Lest We Forget - African American Military History by Researcher, 
					Author and Veteran Bennie McRae, Jr.

Infantry Volunteer

Infantry Volunteers, WWII

Clanton, Alabama Chapter
The Association of the "2,221" Negro Volunteers
1103 4th Avenue North
Clanton, Alabama 35045


News Release

October 13, 2003
Clanton, Alabama

Contact: Mae Bell at 205-280-6402

Clanton, Alabama will host the Annual Reunion of the Association of the "2,221" Negro Volunteers, November 7-13, 2003.

The Association is an organization of World War II Black Servicemen who served in the European Theater to defeat the Hitler Regime in 1945.

More than 58 years have passed since the volunteers project was authorized by General Dwight D. Eisenhower's Command to allow Blacks to enter into combat as infantrymen. In December of 1944, the American forces in the European Theater found themselves critically short of infantry troops following heavy American losses during the German counter offensive in the Ardennes.

Although the American Military was segregated, at the time there were no African Americans combat infantrymen serving in that area. General Dwight D. Eisenhower, the Supreme Allied Commander on December 26, 1944, for the first time in history called for Volunteers from among the African American troops to fill this critical need. The call came with the stipulation, however, that Black Soldiers who had earned rank as Non-Commissioned Officers would have to forfeit their stripes, so as not out rank white soldiers. Even so, within two months more than 5,000 African American Soldiers had volunteered to fight at the front.

The Army eventually accepted and trained 2,221 of these soldiers as infantrymen, who would go on to serve with honor and distinction on the battlefields of the European Theater. Most black soldiers were assigned to service support units until December 1944. Some officials had questioned whether black soldiers would be able to perform under the pressure of combat.

The performance of black riflemen was outstanding and surprisingly, the morale of the troops were high. The off-duty relations of enlisted men into the White and Negro platoons were marked by mutual respect and tolerance based on performances in combat. White and Negro platoons were given the same types of missions. The 2,221 Volunteers project provided the military substantial proof that blacks were able soldiers and that tolerance could produce a more efficient Army.

Despite a valiant effort during the war, as orders came for redeployment, blacks were dropped out of the infantry and placed back within the service support units. African Americans were improperly denied the military awards and decorations they had rightfully earned while serving in combat, and often the records of former non-commissioned officers were never updated to reflect the rank they had achieved before they volunteered. This came as a great disappointment to many because the Army had promised black soldiers they would return home with their infantry units. Although the Army did not act immediately to the call for integration, President Harry S. Truman issued an Executive Order in 1948 decreeing the integration of the Armed Forces.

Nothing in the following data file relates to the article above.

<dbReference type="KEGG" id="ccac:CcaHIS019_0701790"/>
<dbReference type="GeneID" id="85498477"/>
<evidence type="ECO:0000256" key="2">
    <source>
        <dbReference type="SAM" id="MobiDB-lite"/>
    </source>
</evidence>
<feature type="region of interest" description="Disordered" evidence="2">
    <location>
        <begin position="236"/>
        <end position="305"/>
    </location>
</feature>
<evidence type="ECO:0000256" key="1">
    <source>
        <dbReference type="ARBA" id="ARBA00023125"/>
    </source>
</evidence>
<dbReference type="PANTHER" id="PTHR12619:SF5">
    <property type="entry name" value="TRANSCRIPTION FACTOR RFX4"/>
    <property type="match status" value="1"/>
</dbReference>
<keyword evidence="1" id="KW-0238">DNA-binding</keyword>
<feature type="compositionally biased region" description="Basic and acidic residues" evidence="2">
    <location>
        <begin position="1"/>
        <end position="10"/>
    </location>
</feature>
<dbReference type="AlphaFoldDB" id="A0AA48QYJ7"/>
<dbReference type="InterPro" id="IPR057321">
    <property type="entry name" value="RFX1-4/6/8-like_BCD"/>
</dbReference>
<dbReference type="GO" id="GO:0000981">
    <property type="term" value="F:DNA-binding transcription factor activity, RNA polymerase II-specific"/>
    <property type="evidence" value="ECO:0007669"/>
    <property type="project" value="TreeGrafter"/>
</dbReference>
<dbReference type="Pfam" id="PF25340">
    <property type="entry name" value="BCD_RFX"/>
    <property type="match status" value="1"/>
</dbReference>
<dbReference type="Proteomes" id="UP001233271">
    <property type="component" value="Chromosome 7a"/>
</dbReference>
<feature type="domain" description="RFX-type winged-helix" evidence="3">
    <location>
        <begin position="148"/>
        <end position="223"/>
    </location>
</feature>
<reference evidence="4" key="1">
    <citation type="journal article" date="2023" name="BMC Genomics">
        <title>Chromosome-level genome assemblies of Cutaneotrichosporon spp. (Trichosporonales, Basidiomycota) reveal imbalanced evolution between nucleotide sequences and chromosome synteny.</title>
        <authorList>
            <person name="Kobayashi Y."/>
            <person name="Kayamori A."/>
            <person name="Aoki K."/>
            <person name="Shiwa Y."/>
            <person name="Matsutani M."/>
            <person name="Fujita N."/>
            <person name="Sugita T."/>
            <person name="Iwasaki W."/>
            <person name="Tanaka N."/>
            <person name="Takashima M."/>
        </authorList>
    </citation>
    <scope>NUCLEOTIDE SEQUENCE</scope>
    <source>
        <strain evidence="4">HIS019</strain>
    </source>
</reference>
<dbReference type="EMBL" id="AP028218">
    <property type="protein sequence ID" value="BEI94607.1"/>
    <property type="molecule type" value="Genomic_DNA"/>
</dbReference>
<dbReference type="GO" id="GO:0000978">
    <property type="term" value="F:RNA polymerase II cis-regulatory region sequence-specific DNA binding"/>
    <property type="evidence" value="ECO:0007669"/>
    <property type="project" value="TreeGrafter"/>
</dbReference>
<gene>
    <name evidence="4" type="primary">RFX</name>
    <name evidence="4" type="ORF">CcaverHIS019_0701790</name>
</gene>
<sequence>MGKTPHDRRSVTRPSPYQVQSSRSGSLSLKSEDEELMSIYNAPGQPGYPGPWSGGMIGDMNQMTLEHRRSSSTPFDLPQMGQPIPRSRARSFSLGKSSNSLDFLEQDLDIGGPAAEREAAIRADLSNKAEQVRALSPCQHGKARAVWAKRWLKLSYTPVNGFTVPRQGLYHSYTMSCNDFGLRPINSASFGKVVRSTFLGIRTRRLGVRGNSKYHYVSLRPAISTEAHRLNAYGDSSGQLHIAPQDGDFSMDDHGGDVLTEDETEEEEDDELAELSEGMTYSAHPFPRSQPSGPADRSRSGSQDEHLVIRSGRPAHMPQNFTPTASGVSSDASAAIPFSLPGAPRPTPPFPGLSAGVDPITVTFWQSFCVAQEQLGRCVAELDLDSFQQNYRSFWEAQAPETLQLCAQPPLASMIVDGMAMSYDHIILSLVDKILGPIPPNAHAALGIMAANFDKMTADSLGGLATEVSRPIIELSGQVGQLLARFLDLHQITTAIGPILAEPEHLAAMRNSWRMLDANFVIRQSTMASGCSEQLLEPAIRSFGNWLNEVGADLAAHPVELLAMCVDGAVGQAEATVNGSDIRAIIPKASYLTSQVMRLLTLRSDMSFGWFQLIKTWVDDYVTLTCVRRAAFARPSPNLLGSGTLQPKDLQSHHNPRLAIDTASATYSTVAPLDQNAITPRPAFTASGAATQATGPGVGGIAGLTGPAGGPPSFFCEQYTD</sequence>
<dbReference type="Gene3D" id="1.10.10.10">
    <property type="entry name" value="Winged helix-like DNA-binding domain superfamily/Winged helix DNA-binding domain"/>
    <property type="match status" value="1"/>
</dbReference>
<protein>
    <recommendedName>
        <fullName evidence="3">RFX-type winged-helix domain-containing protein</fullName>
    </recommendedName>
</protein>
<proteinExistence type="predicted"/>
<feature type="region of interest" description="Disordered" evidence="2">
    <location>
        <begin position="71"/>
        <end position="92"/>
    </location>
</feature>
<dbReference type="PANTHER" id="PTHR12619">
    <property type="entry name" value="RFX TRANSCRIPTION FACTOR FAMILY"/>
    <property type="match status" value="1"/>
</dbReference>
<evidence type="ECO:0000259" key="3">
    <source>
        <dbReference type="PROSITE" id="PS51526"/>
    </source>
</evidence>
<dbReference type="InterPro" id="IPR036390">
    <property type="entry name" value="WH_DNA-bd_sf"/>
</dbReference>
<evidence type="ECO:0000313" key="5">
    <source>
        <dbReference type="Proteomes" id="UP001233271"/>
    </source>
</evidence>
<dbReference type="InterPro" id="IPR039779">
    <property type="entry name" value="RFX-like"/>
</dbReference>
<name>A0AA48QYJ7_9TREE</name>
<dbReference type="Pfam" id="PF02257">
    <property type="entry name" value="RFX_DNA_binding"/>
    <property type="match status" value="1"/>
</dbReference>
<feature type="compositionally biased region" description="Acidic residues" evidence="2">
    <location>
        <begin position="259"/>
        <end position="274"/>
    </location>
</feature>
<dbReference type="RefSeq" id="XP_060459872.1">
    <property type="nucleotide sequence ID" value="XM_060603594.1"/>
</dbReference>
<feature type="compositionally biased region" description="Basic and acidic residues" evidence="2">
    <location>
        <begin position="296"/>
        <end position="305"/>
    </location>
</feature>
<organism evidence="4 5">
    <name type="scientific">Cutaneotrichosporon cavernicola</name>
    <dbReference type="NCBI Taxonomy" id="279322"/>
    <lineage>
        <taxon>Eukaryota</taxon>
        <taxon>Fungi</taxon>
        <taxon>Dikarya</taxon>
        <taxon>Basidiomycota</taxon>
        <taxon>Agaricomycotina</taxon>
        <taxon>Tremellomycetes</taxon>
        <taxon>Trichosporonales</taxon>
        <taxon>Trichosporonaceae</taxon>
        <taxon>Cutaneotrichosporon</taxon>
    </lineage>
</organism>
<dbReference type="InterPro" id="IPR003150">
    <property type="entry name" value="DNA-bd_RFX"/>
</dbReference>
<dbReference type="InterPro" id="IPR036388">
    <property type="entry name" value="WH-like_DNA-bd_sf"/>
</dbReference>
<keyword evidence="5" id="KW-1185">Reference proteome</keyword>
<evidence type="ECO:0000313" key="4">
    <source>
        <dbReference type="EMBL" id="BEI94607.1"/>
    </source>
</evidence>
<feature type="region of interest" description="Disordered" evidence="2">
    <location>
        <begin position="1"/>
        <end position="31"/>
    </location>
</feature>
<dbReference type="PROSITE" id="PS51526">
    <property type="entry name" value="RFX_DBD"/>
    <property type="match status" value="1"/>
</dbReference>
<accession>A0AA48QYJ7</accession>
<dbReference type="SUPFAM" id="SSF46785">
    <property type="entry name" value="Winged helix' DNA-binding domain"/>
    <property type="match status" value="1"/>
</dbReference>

"There were two historic events that occurred during the war years" said J. Cameron Wade, founder of the Association of the "2,221" Negro Volunteers. "We caused the end of one era and the beginning of another," he was not only referring to the ending of the World War II and the beginning of peace, but also to the ending of segregation and the possibility integration offered.

 

For additional information please contact:

 

Mae Bell
Phone: 205-280 6402
Cell: 615-300-2884

 

Mrs. A.D. Gill
Phone: 205-755-2441
E-mail: a.gill@worldnet.att.net

Becky Jones
Phone: 205-755-8403
E-mail: jone9976@bellsouth.net

 


 

 

Reunion Itinerary

Saturday, November 8, 2003

 

9:30 a.m. -- Meet and Greet Breakfast - Shoney's Guest House Inn Conference Room (7.50 per person)

11:30 noon -- Pickup at Hotel: Selma, Alabama - Freedom Walk Tour and Montgomery, Alabama - Dr. Martin Luther King, Jr. Tour (Motorcade)

7:00 p.m. -- Gathering of Friends, Clanton, Alabama

 

Sunday, November 9, 2003

 

10:30 a.m. -- Pickup at Hotel: 11:00 a.m. Worship Service - Fountain Chapel Methodist Church - 110 12th St., Clanton

Dinner: West End Church of Christ, 306 11th St. So., Clanton, Alabama

5:00 p.m. -- Bible Study - West End Church of Christ

Free Time

 

Monday, November 10, 2003

 

10:00 a.m. -- Pickup at Hotel - Birmingham, Alabama Tour (Motorcade)

Lunch: Birmingham, Alabama

Visit: Milton Hale - Bessemer, Alabama

Dinner: Shoney's Inn

7:00 p.m. - "2,221" (Closed) Business meeting in Conference Room (Wives included)

 

Tuesday, November 11, 2003

10:30 a.m. - Pickup at Hotel

11:00 a.m. - Veterans Ceremony - American Legion Post 6, Enterprise Road, Clanton, Alabama

12:15 p.m. - Lunch - Clara's Restaurant, Enterprise Road, Clanton, Alabama (6.50 per person)

 

2:00 p.m. -- Veterans Ceremony - Chilton County High School, Clanton, Alabama

After ceremony meet at Mr. Allie Cottrell's home

Free Time

** Total for weekend per person (14.00) (Pay at meeting)
** All funds collected will go toward next year's reunion
** Restaurant hours: 6:00 a.m. - 10:00 p.m.

Category: WWII | Subcategory: Reports | Tags: Clanton , Alabama , World War II , WWII , Alabama , 1944
Related Topics / Keywords / Phrases: 1944, 1945, 1948, 2003, African American, Alabama, Ark, Army, Birmingham (Alabama), GE, German, Harry, Jones, Montgomery (Alabama), Ohio, Old, RCA, Selma (Alabama), Truman, Ward, World War II,